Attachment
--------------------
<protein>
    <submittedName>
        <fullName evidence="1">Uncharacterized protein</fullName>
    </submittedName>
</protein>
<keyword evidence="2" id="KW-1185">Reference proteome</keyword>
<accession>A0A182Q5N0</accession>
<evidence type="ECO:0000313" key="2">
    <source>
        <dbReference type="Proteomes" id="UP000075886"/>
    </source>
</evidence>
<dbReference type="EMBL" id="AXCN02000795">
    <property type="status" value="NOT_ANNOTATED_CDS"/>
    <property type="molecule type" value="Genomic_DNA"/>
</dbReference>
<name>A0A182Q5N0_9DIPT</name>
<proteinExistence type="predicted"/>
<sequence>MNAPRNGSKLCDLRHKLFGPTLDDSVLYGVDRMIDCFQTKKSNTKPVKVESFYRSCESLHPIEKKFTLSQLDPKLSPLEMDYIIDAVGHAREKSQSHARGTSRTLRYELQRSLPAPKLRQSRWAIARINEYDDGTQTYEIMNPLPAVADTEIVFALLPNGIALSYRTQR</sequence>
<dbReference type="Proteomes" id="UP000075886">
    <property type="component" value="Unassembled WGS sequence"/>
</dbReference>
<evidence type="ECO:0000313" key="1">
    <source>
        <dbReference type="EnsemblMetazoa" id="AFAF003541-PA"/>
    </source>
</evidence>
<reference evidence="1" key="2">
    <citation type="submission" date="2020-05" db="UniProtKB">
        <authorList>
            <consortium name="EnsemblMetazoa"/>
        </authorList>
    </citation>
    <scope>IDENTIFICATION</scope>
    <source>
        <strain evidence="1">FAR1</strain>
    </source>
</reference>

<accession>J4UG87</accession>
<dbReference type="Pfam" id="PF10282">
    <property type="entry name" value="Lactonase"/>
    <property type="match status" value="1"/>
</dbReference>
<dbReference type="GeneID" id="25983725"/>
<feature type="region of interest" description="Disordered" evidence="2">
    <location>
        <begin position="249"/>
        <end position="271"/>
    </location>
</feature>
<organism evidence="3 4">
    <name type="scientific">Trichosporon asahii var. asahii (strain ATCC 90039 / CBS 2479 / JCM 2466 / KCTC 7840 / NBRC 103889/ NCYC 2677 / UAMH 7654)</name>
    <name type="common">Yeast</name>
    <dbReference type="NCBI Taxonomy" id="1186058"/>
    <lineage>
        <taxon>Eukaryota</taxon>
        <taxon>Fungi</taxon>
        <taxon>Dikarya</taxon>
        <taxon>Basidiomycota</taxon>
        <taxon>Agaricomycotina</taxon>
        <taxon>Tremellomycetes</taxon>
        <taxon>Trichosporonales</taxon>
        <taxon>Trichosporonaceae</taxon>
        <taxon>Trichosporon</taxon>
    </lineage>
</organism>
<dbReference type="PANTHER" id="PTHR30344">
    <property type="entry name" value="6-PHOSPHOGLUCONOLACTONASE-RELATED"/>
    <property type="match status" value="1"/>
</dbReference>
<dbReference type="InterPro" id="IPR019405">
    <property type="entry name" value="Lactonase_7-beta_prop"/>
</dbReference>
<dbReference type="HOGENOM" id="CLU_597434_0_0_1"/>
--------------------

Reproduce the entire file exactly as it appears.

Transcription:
<protein>
    <submittedName>
        <fullName evidence="1">Uncharacterized protein</fullName>
    </submittedName>
</protein>
<keyword evidence="2" id="KW-1185">Reference proteome</keyword>
<accession>A0A182Q5N0</accession>
<evidence type="ECO:0000313" key="2">
    <source>
        <dbReference type="Proteomes" id="UP000075886"/>
    </source>
</evidence>
<dbReference type="EMBL" id="AXCN02000795">
    <property type="status" value="NOT_ANNOTATED_CDS"/>
    <property type="molecule type" value="Genomic_DNA"/>
</dbReference>
<name>A0A182Q5N0_9DIPT</name>
<proteinExistence type="predicted"/>
<sequence>MNAPRNGSKLCDLRHKLFGPTLDDSVLYGVDRMIDCFQTKKSNTKPVKVESFYRSCESLHPIEKKFTLSQLDPKLSPLEMDYIIDAVGHAREKSQSHARGTSRTLRYELQRSLPAPKLRQSRWAIARINEYDDGTQTYEIMNPLPAVADTEIVFALLPNGIALSYRTQR</sequence>
<dbReference type="Proteomes" id="UP000075886">
    <property type="component" value="Unassembled WGS sequence"/>
</dbReference>
<evidence type="ECO:0000313" key="1">
    <source>
        <dbReference type="EnsemblMetazoa" id="AFAF003541-PA"/>
    </source>
</evidence>
<reference evidence="1" key="2">
    <citation type="submission" date="2020-05" db="UniProtKB">
        <authorList>
            <consortium name="EnsemblMetazoa"/>
        </authorList>
    </citation>
    <scope>IDENTIFICATION</scope>
    <source>
        <strain evidence="1">FAR1</strain>
    </source>
</reference>

<accession>J4UG87</accession>
<dbReference type="Pfam" id="PF10282">
    <property type="entry name" value="Lactonase"/>
    <property type="match status" value="1"/>
</dbReference>
<dbReference type="GeneID" id="25983725"/>
<feature type="region of interest" description="Disordered" evidence="2">
    <location>
        <begin position="249"/>
        <end position="271"/>
    </location>
</feature>
<organism evidence="3 4">
    <name type="scientific">Trichosporon asahii var. asahii (strain ATCC 90039 / CBS 2479 / JCM 2466 / KCTC 7840 / NBRC 103889/ NCYC 2677 / UAMH 7654)</name>
    <name type="common">Yeast</name>
    <dbReference type="NCBI Taxonomy" id="1186058"/>
    <lineage>
        <taxon>Eukaryota</taxon>
        <taxon>Fungi</taxon>
        <taxon>Dikarya</taxon>
        <taxon>Basidiomycota</taxon>
        <taxon>Agaricomycotina</taxon>
        <taxon>Tremellomycetes</taxon>
        <taxon>Trichosporonales</taxon>
        <taxon>Trichosporonaceae</taxon>
        <taxon>Trichosporon</taxon>
    </lineage>
</organism>
<dbReference type="PANTHER" id="PTHR30344">
    <property type="entry name" value="6-PHOSPHOGLUCONOLACTONASE-RELATED"/>
    <property type="match status" value="1"/>
</dbReference>
<dbReference type="InterPro" id="IPR019405">
    <property type="entry name" value="Lactonase_7-beta_prop"/>
</dbReference>
<dbReference type="HOGENOM" id="CLU_597434_0_0_1"/>